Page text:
1. Canadian Judge Orders Pastor to Preach Government’s Views on COVID 

From The Daily Citizen: 

Artur Pawlowski is a Polish immigrant who pastors Street Church and The Cave of Adullam in Calgary, Alberta, Canada. He and his brother Dawid have been outspoken critics of the province’s COVID-19 restrictions on church meetings ordered by the Alberta Health Services (AHS) during the pandemic. 

After receiving 29 tickets, three court orders, two injunctions and two court contempt trials over the course of the last year, Pawlowski recently had to face Court of Queen’s Bench Justice Adam Germain, who found him in contempt of court for continuing to hold a church service after being ordered to stop. Although avoiding jail, Pastor Pawlowski  was ordered to pay $23,000 in fines, undergo 18 months of probation, and serve 120 hours of community service. 

Pawlowski, who famously chased Calgary police and health officials out of his church last year, calling them “Nazis” and “Gestapo” for attempting to shut down his church services, was also ordered by Justice Germain to give the government’s perspective whenever he publicly talks or communicates anything negative about AHS health orders and recommendations. CBC News headlined the court order this way: “Anti-mask activists ordered by Calgary judge to preach science, too.”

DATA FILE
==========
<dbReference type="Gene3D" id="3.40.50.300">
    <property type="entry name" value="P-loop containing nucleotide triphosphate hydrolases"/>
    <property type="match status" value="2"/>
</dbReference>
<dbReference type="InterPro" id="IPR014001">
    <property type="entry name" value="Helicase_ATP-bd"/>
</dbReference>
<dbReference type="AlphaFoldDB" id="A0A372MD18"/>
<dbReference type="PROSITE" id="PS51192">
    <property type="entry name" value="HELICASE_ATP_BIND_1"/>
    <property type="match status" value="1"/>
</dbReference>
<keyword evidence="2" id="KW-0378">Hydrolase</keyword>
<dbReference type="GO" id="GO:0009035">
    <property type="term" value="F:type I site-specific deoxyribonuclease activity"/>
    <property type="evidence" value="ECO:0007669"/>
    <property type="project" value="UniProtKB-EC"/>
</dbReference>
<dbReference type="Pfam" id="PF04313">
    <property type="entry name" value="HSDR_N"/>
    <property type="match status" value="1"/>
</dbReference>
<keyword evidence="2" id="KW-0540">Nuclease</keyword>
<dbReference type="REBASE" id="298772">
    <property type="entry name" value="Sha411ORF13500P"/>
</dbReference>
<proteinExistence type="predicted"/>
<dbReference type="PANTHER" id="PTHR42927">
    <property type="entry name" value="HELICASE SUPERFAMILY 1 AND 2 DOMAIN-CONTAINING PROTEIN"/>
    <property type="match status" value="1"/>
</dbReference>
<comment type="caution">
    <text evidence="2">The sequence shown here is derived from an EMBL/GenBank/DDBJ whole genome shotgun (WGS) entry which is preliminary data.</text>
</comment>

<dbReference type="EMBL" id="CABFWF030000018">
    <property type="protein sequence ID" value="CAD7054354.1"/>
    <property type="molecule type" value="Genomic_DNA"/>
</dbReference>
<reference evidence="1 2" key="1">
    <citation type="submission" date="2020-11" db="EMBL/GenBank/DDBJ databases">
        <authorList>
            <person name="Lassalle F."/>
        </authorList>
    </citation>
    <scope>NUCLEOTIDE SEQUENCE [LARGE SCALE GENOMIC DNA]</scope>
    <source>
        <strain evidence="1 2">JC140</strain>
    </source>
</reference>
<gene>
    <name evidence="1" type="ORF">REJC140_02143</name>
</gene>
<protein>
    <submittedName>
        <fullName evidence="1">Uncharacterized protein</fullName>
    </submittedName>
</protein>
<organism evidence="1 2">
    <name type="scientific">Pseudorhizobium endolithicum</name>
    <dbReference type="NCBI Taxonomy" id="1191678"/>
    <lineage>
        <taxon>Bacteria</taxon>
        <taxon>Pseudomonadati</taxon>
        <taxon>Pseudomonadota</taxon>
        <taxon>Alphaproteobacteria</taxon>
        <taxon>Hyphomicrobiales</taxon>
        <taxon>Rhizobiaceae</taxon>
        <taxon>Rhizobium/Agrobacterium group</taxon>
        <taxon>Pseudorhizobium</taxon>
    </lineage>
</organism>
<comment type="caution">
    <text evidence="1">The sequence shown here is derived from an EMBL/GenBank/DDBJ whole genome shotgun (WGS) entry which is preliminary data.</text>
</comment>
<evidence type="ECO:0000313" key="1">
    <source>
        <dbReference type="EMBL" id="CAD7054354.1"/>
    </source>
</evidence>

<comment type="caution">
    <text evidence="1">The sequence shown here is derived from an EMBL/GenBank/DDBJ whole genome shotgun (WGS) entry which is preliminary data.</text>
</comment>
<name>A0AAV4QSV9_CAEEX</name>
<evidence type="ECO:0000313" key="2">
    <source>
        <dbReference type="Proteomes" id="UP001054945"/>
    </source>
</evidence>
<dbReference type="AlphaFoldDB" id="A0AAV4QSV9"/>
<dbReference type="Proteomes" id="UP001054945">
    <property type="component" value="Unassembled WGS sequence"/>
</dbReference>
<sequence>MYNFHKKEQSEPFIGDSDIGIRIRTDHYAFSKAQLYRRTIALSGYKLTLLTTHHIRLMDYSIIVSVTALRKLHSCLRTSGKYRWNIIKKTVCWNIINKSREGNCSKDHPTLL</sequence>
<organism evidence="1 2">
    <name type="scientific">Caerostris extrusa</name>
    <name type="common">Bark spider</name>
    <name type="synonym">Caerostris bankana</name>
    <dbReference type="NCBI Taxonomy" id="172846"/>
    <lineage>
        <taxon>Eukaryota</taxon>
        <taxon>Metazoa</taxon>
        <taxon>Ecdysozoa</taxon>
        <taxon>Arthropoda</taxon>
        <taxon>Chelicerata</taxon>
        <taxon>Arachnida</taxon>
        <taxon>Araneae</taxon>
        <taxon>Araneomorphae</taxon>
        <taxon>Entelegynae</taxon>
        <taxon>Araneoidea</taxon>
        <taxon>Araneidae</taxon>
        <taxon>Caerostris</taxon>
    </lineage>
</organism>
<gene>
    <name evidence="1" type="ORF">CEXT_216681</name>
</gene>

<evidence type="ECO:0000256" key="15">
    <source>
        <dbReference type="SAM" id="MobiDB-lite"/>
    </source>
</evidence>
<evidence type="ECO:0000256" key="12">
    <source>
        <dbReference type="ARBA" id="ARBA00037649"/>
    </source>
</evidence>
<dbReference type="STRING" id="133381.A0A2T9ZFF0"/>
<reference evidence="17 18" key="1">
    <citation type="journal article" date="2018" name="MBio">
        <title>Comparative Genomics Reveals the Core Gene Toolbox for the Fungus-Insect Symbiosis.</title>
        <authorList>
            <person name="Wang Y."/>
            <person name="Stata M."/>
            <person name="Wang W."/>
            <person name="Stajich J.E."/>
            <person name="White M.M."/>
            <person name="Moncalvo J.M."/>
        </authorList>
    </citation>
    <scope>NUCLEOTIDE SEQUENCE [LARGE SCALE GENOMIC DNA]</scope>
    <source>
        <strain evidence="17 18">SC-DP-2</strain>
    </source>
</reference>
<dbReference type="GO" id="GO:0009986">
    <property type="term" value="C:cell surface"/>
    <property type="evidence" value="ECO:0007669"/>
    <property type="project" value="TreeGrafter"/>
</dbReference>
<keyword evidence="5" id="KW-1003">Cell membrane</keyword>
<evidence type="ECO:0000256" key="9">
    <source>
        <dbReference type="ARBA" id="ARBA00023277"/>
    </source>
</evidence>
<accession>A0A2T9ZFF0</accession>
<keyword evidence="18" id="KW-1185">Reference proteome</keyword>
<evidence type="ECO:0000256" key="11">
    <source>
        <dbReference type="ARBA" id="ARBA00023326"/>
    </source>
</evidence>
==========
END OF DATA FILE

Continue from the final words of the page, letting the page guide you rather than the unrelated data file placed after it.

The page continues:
In a 40-minute lecture from the bench, Germain told the Pawlowski brothers that “they are on the wrong side of science” and “also on the wrong side of common sense.”  

8.   The Wit and Wisdom of Thomas Sowell  

From National Review: 

Few social scientists are able to distill their thoughts into such punchy lines as Thomas Sowell, the great economist whose ideas are celebrated in Jason L. Riley’s inspiring book Maverick: A Biography of Thomas Sowell. Among Sowell’s many quotable remarks: 

“I’ve studiously avoided entanglements with colleges for the past 35 years. The most intolerant place you can be these days is the academic campus.” 

“Much of what are called ‘social problems’ consists of the fact that intellectuals have theories that do not fit the real world. From this they conclude that it is the real world which is wrong and needs changing.” 

“There are a lot of assertions and foregone conclusions that are stated over and over again, but repetition is not a substitute for facts.” 

“I, of course, started out on the left and believed a lot of this stuff. The one thing that saved me was that I always thought that facts mattered.” 

“I made enough enemies to get me in trouble and enough friends to get me out.” 

“It is depressing to hear ideas trumpeted as New! when the underlying reasoning involved was common in the 1840s or the 1790s — and discredited by the 1920s.” 

“The current militant rhetoric, self-righteousness and lifestyle are painfully old to me. I have seen the same intonations, the same cadence, the same crowd manipulation techniques . . . and I have seen the same hustling Messiahs driving their Cadillacs and getting their pictures in the paper.